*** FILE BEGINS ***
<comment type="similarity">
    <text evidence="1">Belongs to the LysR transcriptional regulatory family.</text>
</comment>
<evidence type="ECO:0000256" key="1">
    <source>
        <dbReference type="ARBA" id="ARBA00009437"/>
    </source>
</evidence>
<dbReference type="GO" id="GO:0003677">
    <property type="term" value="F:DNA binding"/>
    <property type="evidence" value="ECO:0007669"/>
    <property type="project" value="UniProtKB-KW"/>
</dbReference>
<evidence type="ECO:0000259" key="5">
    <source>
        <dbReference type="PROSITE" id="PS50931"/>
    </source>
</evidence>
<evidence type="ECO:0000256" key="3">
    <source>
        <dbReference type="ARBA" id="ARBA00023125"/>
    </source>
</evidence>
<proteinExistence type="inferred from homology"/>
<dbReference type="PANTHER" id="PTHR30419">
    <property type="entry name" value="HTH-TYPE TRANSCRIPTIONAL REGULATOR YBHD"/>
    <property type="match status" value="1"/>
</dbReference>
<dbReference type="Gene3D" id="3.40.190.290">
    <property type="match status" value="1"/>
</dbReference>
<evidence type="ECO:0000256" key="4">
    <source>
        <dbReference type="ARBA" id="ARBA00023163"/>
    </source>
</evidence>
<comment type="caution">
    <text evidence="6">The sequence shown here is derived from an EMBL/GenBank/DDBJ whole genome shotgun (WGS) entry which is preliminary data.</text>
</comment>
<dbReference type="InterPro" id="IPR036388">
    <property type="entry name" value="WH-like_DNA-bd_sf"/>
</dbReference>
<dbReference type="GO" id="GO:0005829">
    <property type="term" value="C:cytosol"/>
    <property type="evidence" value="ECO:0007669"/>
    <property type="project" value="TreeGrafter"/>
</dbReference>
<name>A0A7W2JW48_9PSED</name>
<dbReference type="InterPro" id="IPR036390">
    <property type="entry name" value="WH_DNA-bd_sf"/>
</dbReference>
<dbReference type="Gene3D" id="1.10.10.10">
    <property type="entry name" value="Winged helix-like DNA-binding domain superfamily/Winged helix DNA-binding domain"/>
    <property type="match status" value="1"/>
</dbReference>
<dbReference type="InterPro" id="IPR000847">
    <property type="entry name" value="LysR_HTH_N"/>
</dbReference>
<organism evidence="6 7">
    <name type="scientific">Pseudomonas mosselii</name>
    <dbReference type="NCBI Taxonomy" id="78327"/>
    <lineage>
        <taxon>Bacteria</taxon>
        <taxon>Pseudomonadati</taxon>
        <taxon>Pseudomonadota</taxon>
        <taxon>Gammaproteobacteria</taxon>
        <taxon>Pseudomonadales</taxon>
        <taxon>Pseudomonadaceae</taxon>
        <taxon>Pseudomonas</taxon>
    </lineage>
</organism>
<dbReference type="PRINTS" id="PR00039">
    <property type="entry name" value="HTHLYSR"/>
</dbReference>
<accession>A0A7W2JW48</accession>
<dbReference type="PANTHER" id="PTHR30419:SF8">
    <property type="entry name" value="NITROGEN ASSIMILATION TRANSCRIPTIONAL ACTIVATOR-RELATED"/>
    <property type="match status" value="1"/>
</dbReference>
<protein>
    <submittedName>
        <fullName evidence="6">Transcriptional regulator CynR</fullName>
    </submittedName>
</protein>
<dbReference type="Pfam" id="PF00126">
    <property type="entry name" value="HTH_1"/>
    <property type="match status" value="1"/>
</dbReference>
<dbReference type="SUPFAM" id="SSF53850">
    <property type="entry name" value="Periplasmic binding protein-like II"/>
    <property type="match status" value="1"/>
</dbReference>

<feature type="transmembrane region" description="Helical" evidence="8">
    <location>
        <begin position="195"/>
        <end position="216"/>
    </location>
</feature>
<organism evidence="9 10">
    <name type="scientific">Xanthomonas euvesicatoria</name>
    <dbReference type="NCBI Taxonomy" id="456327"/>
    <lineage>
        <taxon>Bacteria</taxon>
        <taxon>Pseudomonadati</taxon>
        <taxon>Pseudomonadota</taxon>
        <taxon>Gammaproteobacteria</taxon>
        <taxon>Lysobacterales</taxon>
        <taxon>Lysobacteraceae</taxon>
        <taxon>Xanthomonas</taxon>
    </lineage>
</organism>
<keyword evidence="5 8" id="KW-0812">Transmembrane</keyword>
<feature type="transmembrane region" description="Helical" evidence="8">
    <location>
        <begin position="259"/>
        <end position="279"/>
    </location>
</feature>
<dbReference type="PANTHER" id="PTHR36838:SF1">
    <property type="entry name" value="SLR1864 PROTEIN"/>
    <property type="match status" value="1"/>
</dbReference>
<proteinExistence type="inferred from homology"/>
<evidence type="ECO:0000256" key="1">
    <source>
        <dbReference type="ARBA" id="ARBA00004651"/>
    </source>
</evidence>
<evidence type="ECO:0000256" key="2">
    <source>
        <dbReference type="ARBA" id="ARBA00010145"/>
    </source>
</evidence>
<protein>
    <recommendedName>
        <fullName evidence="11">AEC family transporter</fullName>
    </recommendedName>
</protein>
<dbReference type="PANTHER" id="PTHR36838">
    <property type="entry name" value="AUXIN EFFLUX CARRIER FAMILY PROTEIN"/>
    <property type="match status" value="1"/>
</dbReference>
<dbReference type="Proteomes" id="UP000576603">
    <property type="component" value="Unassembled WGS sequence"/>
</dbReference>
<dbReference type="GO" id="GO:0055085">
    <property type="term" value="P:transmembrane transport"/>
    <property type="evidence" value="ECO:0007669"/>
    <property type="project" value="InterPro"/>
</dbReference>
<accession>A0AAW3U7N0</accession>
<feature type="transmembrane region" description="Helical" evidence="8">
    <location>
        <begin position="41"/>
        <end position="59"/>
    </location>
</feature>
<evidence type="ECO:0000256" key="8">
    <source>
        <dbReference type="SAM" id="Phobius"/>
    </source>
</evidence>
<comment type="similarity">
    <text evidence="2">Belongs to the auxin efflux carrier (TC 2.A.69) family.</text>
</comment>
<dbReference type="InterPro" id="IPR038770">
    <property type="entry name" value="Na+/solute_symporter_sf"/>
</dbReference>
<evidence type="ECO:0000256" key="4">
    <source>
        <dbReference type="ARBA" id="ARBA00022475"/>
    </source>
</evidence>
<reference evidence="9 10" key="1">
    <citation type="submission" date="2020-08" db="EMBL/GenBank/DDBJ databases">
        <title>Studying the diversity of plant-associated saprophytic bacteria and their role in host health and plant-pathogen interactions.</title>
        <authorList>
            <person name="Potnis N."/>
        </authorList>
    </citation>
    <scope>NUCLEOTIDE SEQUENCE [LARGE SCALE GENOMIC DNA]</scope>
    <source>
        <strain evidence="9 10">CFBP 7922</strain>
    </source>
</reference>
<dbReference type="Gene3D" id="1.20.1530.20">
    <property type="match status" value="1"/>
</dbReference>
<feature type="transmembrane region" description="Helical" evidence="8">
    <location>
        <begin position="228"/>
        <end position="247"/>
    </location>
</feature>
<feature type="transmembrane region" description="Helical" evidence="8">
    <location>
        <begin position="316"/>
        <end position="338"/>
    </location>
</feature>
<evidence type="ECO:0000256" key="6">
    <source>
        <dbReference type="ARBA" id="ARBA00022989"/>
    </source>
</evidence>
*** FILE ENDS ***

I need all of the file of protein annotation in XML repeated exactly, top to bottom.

<comment type="similarity">
    <text evidence="1">Belongs to the LysR transcriptional regulatory family.</text>
</comment>
<evidence type="ECO:0000256" key="1">
    <source>
        <dbReference type="ARBA" id="ARBA00009437"/>
    </source>
</evidence>
<dbReference type="GO" id="GO:0003677">
    <property type="term" value="F:DNA binding"/>
    <property type="evidence" value="ECO:0007669"/>
    <property type="project" value="UniProtKB-KW"/>
</dbReference>
<evidence type="ECO:0000259" key="5">
    <source>
        <dbReference type="PROSITE" id="PS50931"/>
    </source>
</evidence>
<evidence type="ECO:0000256" key="3">
    <source>
        <dbReference type="ARBA" id="ARBA00023125"/>
    </source>
</evidence>
<proteinExistence type="inferred from homology"/>
<dbReference type="PANTHER" id="PTHR30419">
    <property type="entry name" value="HTH-TYPE TRANSCRIPTIONAL REGULATOR YBHD"/>
    <property type="match status" value="1"/>
</dbReference>
<dbReference type="Gene3D" id="3.40.190.290">
    <property type="match status" value="1"/>
</dbReference>
<evidence type="ECO:0000256" key="4">
    <source>
        <dbReference type="ARBA" id="ARBA00023163"/>
    </source>
</evidence>
<comment type="caution">
    <text evidence="6">The sequence shown here is derived from an EMBL/GenBank/DDBJ whole genome shotgun (WGS) entry which is preliminary data.</text>
</comment>
<dbReference type="InterPro" id="IPR036388">
    <property type="entry name" value="WH-like_DNA-bd_sf"/>
</dbReference>
<dbReference type="GO" id="GO:0005829">
    <property type="term" value="C:cytosol"/>
    <property type="evidence" value="ECO:0007669"/>
    <property type="project" value="TreeGrafter"/>
</dbReference>
<name>A0A7W2JW48_9PSED</name>
<dbReference type="InterPro" id="IPR036390">
    <property type="entry name" value="WH_DNA-bd_sf"/>
</dbReference>
<dbReference type="Gene3D" id="1.10.10.10">
    <property type="entry name" value="Winged helix-like DNA-binding domain superfamily/Winged helix DNA-binding domain"/>
    <property type="match status" value="1"/>
</dbReference>
<dbReference type="InterPro" id="IPR000847">
    <property type="entry name" value="LysR_HTH_N"/>
</dbReference>
<organism evidence="6 7">
    <name type="scientific">Pseudomonas mosselii</name>
    <dbReference type="NCBI Taxonomy" id="78327"/>
    <lineage>
        <taxon>Bacteria</taxon>
        <taxon>Pseudomonadati</taxon>
        <taxon>Pseudomonadota</taxon>
        <taxon>Gammaproteobacteria</taxon>
        <taxon>Pseudomonadales</taxon>
        <taxon>Pseudomonadaceae</taxon>
        <taxon>Pseudomonas</taxon>
    </lineage>
</organism>
<dbReference type="PRINTS" id="PR00039">
    <property type="entry name" value="HTHLYSR"/>
</dbReference>
<accession>A0A7W2JW48</accession>
<dbReference type="PANTHER" id="PTHR30419:SF8">
    <property type="entry name" value="NITROGEN ASSIMILATION TRANSCRIPTIONAL ACTIVATOR-RELATED"/>
    <property type="match status" value="1"/>
</dbReference>
<protein>
    <submittedName>
        <fullName evidence="6">Transcriptional regulator CynR</fullName>
    </submittedName>
</protein>
<dbReference type="Pfam" id="PF00126">
    <property type="entry name" value="HTH_1"/>
    <property type="match status" value="1"/>
</dbReference>
<dbReference type="SUPFAM" id="SSF53850">
    <property type="entry name" value="Periplasmic binding protein-like II"/>
    <property type="match status" value="1"/>
</dbReference>

<feature type="transmembrane region" description="Helical" evidence="8">
    <location>
        <begin position="195"/>
        <end position="216"/>
    </location>
</feature>
<organism evidence="9 10">
    <name type="scientific">Xanthomonas euvesicatoria</name>
    <dbReference type="NCBI Taxonomy" id="456327"/>
    <lineage>
        <taxon>Bacteria</taxon>
        <taxon>Pseudomonadati</taxon>
        <taxon>Pseudomonadota</taxon>
        <taxon>Gammaproteobacteria</taxon>
        <taxon>Lysobacterales</taxon>
        <taxon>Lysobacteraceae</taxon>
        <taxon>Xanthomonas</taxon>
    </lineage>
</organism>
<keyword evidence="5 8" id="KW-0812">Transmembrane</keyword>
<feature type="transmembrane region" description="Helical" evidence="8">
    <location>
        <begin position="259"/>
        <end position="279"/>
    </location>
</feature>
<dbReference type="PANTHER" id="PTHR36838:SF1">
    <property type="entry name" value="SLR1864 PROTEIN"/>
    <property type="match status" value="1"/>
</dbReference>
<proteinExistence type="inferred from homology"/>
<evidence type="ECO:0000256" key="1">
    <source>
        <dbReference type="ARBA" id="ARBA00004651"/>
    </source>
</evidence>
<evidence type="ECO:0000256" key="2">
    <source>
        <dbReference type="ARBA" id="ARBA00010145"/>
    </source>
</evidence>
<protein>
    <recommendedName>
        <fullName evidence="11">AEC family transporter</fullName>
    </recommendedName>
</protein>
<dbReference type="PANTHER" id="PTHR36838">
    <property type="entry name" value="AUXIN EFFLUX CARRIER FAMILY PROTEIN"/>
    <property type="match status" value="1"/>
</dbReference>
<dbReference type="Proteomes" id="UP000576603">
    <property type="component" value="Unassembled WGS sequence"/>
</dbReference>
<dbReference type="GO" id="GO:0055085">
    <property type="term" value="P:transmembrane transport"/>
    <property type="evidence" value="ECO:0007669"/>
    <property type="project" value="InterPro"/>
</dbReference>
<accession>A0AAW3U7N0</accession>
<feature type="transmembrane region" description="Helical" evidence="8">
    <location>
        <begin position="41"/>
        <end position="59"/>
    </location>
</feature>
<evidence type="ECO:0000256" key="8">
    <source>
        <dbReference type="SAM" id="Phobius"/>
    </source>
</evidence>
<comment type="similarity">
    <text evidence="2">Belongs to the auxin efflux carrier (TC 2.A.69) family.</text>
</comment>
<dbReference type="InterPro" id="IPR038770">
    <property type="entry name" value="Na+/solute_symporter_sf"/>
</dbReference>
<evidence type="ECO:0000256" key="4">
    <source>
        <dbReference type="ARBA" id="ARBA00022475"/>
    </source>
</evidence>
<reference evidence="9 10" key="1">
    <citation type="submission" date="2020-08" db="EMBL/GenBank/DDBJ databases">
        <title>Studying the diversity of plant-associated saprophytic bacteria and their role in host health and plant-pathogen interactions.</title>
        <authorList>
            <person name="Potnis N."/>
        </authorList>
    </citation>
    <scope>NUCLEOTIDE SEQUENCE [LARGE SCALE GENOMIC DNA]</scope>
    <source>
        <strain evidence="9 10">CFBP 7922</strain>
    </source>
</reference>
<dbReference type="Gene3D" id="1.20.1530.20">
    <property type="match status" value="1"/>
</dbReference>
<feature type="transmembrane region" description="Helical" evidence="8">
    <location>
        <begin position="228"/>
        <end position="247"/>
    </location>
</feature>
<feature type="transmembrane region" description="Helical" evidence="8">
    <location>
        <begin position="316"/>
        <end position="338"/>
    </location>
</feature>
<evidence type="ECO:0000256" key="6">
    <source>
        <dbReference type="ARBA" id="ARBA00022989"/>
    </source>
</evidence>